13.10.2   Dose, quantity of harmful substance
The quantity of a poison in the body is described as the dose. A distinction is drawn between the toxic and the lethal dose. The latter ranges between 0.001 g and 0.5 g for different poisons.
The maximum admissible concentration is the concentration of a gas, vapor or dust which a human can inhale for eight hours daily, i.e. year-round constant exposure, without harmful effect. This is identical to the threshold limit value (TLV), which is the admissible concentration of a harmful substance (gas, vapor or dust) in the ambient air of a workplace. The TLV is usually stated in mg/m³.
At elevated concentrations, vapors and gases which have neither toxic nor narcotic properties may displace oxygen in the atmosphere. Air normally has an oxygen content of 20.95 vol.%; a drop in oxygen content to < 13 - 15% disrupts human bodily functions, causing headaches, reduced visual acuity, fatigue, ringing in the ears and loss of coordination.
When transporting fruit and vegetables, accidents may occur due to the build-up of CO2.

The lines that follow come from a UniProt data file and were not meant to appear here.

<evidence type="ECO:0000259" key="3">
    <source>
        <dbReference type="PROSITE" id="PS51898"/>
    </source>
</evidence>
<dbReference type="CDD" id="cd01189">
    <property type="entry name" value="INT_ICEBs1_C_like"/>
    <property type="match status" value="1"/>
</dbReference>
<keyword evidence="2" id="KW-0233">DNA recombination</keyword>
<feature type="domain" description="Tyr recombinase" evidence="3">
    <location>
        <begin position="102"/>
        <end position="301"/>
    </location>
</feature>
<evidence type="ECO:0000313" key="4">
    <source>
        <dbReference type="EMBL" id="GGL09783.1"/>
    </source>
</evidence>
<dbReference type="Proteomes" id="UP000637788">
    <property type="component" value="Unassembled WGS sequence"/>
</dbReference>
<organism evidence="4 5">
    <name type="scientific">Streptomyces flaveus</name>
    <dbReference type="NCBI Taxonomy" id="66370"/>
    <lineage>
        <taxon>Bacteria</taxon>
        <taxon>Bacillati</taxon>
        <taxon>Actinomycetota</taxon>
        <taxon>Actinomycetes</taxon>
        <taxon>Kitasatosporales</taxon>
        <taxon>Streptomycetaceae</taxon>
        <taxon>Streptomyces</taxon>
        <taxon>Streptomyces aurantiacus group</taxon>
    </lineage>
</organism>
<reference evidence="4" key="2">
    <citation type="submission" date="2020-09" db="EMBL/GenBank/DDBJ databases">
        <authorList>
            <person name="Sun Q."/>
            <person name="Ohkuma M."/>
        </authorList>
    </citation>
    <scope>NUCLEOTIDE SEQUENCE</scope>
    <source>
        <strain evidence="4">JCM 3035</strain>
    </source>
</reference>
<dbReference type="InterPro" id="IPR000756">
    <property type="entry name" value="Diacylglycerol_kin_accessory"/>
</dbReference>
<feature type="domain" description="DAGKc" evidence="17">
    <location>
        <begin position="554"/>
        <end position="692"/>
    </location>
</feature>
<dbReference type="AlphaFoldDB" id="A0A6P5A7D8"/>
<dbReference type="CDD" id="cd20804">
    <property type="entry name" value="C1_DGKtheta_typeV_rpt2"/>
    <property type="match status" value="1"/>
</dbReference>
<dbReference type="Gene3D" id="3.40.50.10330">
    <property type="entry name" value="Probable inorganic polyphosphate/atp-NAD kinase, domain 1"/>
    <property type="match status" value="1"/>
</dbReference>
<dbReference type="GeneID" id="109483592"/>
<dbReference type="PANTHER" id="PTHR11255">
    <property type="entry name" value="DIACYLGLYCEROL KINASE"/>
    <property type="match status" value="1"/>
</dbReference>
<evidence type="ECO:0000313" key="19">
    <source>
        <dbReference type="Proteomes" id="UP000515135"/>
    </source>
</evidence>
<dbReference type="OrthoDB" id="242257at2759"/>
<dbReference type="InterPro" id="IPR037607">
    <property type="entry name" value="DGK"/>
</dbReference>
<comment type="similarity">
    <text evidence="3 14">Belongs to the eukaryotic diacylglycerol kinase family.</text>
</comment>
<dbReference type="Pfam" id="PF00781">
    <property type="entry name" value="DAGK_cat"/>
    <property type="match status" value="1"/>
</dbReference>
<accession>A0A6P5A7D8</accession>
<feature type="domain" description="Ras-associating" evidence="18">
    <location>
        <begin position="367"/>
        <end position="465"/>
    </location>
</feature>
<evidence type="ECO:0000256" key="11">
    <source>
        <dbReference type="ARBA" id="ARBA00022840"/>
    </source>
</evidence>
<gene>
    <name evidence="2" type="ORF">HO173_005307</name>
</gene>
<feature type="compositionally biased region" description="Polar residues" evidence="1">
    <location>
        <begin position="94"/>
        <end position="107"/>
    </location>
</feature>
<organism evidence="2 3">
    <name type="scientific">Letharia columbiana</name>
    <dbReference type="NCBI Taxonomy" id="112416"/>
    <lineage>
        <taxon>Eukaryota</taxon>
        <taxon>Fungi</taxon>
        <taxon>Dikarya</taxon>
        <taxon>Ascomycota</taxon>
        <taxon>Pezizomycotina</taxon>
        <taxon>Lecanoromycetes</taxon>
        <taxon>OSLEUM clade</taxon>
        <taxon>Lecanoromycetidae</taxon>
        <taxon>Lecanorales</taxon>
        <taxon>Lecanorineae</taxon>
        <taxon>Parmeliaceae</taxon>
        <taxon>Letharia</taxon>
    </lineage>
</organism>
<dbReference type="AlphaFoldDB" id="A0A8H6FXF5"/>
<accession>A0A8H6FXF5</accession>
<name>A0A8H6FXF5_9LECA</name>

Carbon dioxide concentrations of just 2 - 6 vol.% in inhaled air are harmful to humans, causing labored breathing. Duration of exposure is significant in determining the degree of harm: breathing air with a CO2 content of 3.5 vol.% for half to one hour will endanger human life.
8 - 10 vol.% carbon dioxide in the inhaled air cause shortness of breath, unconsciousness and, after 6 - 10 minutes' inhalation, death. A concentration of 20 vol.% in the inhaled air is immediately fatal.
Excessive concentrations of carbon dioxide are life-threatening to humans in two ways:
  • by asphyxiation (by displacement of atmospheric oxygen)
  • to a minor extent by intoxication (due to carbon dioxide's intrinsic irritant action on certain parts of the brain)
The TLV for CO2 concentration is 0.49 vol. %.

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